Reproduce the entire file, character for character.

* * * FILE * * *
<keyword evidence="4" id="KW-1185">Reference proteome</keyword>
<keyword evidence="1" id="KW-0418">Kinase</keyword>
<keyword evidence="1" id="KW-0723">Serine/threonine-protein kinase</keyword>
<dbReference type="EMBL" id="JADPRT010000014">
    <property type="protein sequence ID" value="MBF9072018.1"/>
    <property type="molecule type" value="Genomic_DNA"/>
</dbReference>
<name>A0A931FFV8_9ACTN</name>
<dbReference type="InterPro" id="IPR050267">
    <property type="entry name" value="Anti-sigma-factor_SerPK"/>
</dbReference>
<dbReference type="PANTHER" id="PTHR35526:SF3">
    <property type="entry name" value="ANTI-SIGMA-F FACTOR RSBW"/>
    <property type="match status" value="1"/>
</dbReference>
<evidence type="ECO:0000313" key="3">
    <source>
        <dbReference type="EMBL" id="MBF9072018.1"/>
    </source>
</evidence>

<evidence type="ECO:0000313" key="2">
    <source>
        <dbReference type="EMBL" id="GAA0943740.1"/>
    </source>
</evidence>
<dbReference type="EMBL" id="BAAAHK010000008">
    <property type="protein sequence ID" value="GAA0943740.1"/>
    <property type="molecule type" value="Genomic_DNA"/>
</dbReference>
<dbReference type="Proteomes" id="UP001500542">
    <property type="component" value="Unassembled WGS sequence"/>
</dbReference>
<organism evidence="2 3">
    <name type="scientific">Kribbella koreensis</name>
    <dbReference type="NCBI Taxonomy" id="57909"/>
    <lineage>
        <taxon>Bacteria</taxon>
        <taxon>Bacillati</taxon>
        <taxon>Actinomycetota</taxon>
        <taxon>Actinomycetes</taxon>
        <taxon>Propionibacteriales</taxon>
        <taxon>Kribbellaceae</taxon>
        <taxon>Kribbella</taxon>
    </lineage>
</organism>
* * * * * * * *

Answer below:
<keyword evidence="4" id="KW-1185">Reference proteome</keyword>
<keyword evidence="1" id="KW-0418">Kinase</keyword>
<keyword evidence="1" id="KW-0723">Serine/threonine-protein kinase</keyword>
<dbReference type="EMBL" id="JADPRT010000014">
    <property type="protein sequence ID" value="MBF9072018.1"/>
    <property type="molecule type" value="Genomic_DNA"/>
</dbReference>
<name>A0A931FFV8_9ACTN</name>
<dbReference type="InterPro" id="IPR050267">
    <property type="entry name" value="Anti-sigma-factor_SerPK"/>
</dbReference>
<dbReference type="PANTHER" id="PTHR35526:SF3">
    <property type="entry name" value="ANTI-SIGMA-F FACTOR RSBW"/>
    <property type="match status" value="1"/>
</dbReference>
<evidence type="ECO:0000313" key="3">
    <source>
        <dbReference type="EMBL" id="MBF9072018.1"/>
    </source>
</evidence>

<evidence type="ECO:0000313" key="2">
    <source>
        <dbReference type="EMBL" id="GAA0943740.1"/>
    </source>
</evidence>
<dbReference type="EMBL" id="BAAAHK010000008">
    <property type="protein sequence ID" value="GAA0943740.1"/>
    <property type="molecule type" value="Genomic_DNA"/>
</dbReference>
<dbReference type="Proteomes" id="UP001500542">
    <property type="component" value="Unassembled WGS sequence"/>
</dbReference>
<organism evidence="2 3">
    <name type="scientific">Kribbella koreensis</name>
    <dbReference type="NCBI Taxonomy" id="57909"/>
    <lineage>
        <taxon>Bacteria</taxon>
        <taxon>Bacillati</taxon>
        <taxon>Actinomycetota</taxon>
        <taxon>Actinomycetes</taxon>
        <taxon>Propionibacteriales</taxon>
        <taxon>Kribbellaceae</taxon>
        <taxon>Kribbella</taxon>
    </lineage>
</organism>